Ex-Cato Manor ‘Death Squad’ cop faces judgment

PICKETING outside the Durban Magistrate’s Court is the family of slain Kwazi Ndlovu,16, who was shot while sleeping on a sofa in the lounge at his Esikhawini home in Empangeni in 2010. | Supplied

PICKETING outside the Durban Magistrate’s Court is the family of slain Kwazi Ndlovu,16, who was shot while sleeping on a sofa in the lounge at his Esikhawini home in Empangeni in 2010. | Supplied

Published Jun 17, 2024


Durban — The Durban Magistrate’s Court is expected to hand down judgment in a murder case that has drawn on for over 14 years, where a former police officer of the ex-Organised Crime Unit’s Cato Manor branch – the so-called “Death Squad” – is the accused.

Gonasagren Padayachee is accused of shooting and killing Kwazi Ndlovu, 16, while Kwazi slept on a couch in his Esikhawini home in Empangeni.

Acting magistrate V Alamachand is expected to make her ruling in a week after hearing submissions from the State and the defence this week.

Attorney Carl van der Merwe, who is representing Padayachee, did not call any witnesses.

Alamachand’s judgment will be made without forensic evidence, including ballistics.

It is alleged that in the early hours of the day on which the shooting occurred in April 2010, members of the unit burst into the Ndlovu home and fired at Kwazi. The police said they were in pursuit of a prison escapee they believed was hiding there when they encountered Kwazi, who they said was armed.

Padayachee, who was promoted to the rank of detective warrant officer with the Hawks in 2021, was in the dock in 2012, among 27 police officers, mostly from the Cato Manor unit, facing 116 charges involving 45 murders and other alleged crimes.

The charges were eventually withdrawn, but reinstated in 2016 by former National Prosecuting Authority head Shaun Abrahams, but in 2019 his successor, Shamila Batohi, withdrew them following an internal investigation.

During proceedings this week, State prosecutor, advocate Sandesh Sankar, led four witnesses – Kwazi’s parents and two police officers.

The post-mortem report confirmed that the teen died from multiple gunshot wounds. Previously, in Padayachee’s formal admissions, he did not dispute the identity of the deceased and that he was shot.

Sankar said the evidence of Kwazi’s mother, Lindiwe, was key to the case. Lindiwe testified that Padayachee said, “Sorry, he had a gun,” when she confronted him at the scene of the shooting. This after Padayachee was pointed out by another police officer.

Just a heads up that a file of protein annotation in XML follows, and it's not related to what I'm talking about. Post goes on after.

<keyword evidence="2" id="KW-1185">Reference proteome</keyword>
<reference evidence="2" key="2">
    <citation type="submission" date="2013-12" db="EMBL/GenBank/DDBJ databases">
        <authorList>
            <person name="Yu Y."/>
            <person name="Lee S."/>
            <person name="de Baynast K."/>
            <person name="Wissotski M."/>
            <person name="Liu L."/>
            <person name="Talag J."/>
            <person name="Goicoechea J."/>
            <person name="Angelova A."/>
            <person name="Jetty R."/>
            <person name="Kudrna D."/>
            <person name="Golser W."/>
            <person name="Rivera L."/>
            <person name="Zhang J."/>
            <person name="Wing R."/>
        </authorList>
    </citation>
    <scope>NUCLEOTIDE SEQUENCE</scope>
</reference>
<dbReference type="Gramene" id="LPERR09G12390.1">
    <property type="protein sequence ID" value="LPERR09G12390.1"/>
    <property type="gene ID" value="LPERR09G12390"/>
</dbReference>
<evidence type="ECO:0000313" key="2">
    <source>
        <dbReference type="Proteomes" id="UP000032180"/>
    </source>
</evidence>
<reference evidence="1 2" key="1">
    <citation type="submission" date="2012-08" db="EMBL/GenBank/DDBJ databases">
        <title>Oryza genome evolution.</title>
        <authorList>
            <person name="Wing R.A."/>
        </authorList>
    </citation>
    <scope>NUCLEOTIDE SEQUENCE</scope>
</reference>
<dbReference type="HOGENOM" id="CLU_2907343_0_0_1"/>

Sankar questioned Padayachee’s stance not to testify and challenged Lindiwe’s evidence.

“If we accept her (Lindiwe’s) evidence, that makes the accused guilty of murder. Did I prove that the deceased was unarmed? His father testified that he had been with him watching TV and left him going to sleep and there was no gun at that stage.”

Kwazi Ndlovu,16, was shot while sleeping on a couch in the lounge at his Esikhawini home in Empangeni in 2010, A warrant officer who had been attached to the controversial Organised Crime Unit has been on trial for his murder in the Durban Magistrate’s Court, with judgment expected later this month. | Supplied

Sankar said challenges with the docket, the passage of time, Covid-19 and the death of key people counted against the case he hoped to make, but he was satisfied that he proved that the accused shot Kwazi.

Van der Merwe said the State failed to prove who shot Kwazi and relied on the evidence of a single witness based on the alleged utterances of the accused.

“If we accept these words were uttered, (Padayachee) showing sympathy and saying sorry does not mean guilt. I submit those words were not uttered by the accused and the court can’t connect those words to who shot the deceased.

“Ballistics were expected to be presented to the court. There’s no nexus of the accused shooting the deceased, and being the sole shootist. There’s no evidence pointing to him as the shooter,” said Van der Merwe.

The case was initially investigated by the Independent Police Investigative Directorate, and then the Hawks. The case was eventually prosecuted 14 years later after much dithering between the NPA’s national and KZN offices.

In between, KZN’s Violence Monitor Mary de Haas wrote to the NPA, requesting that they prosecute the case until they relented.

Sankar had told the court that ballistic evidence had eroded over time.

According to De Haas, the State had been provided with a commissioned independent combined ballistic and medical report by Cobus Steyl, an independent ballistics expert, and pathologist Dr Steve Naidoo based on their reconstruction of the crime scene using the original couch Kwazi was on and all available evidence. The report pointed to the possibility of an altered scene.

De Haas said: “Dr Naidoo had also done a report based on the autopsy report of the State doctor which was in the original docket. Sankar didn’t even call Naidoo about that report. And he is in Durban.”

De Haas said the report was crucial to the case. The Hawks from North West did a crime scene reconstruction after a thorough investigation. She said Steyl and Naidoo’s report found that the crime scene photos showed it was unlikely Kwazi held a gun.

The NPA’s KZN spokesperson, Natasha Ramkisson-Kara, said: “The matter is before court and thus sub judice. We cannot comment.”

Sunday Tribune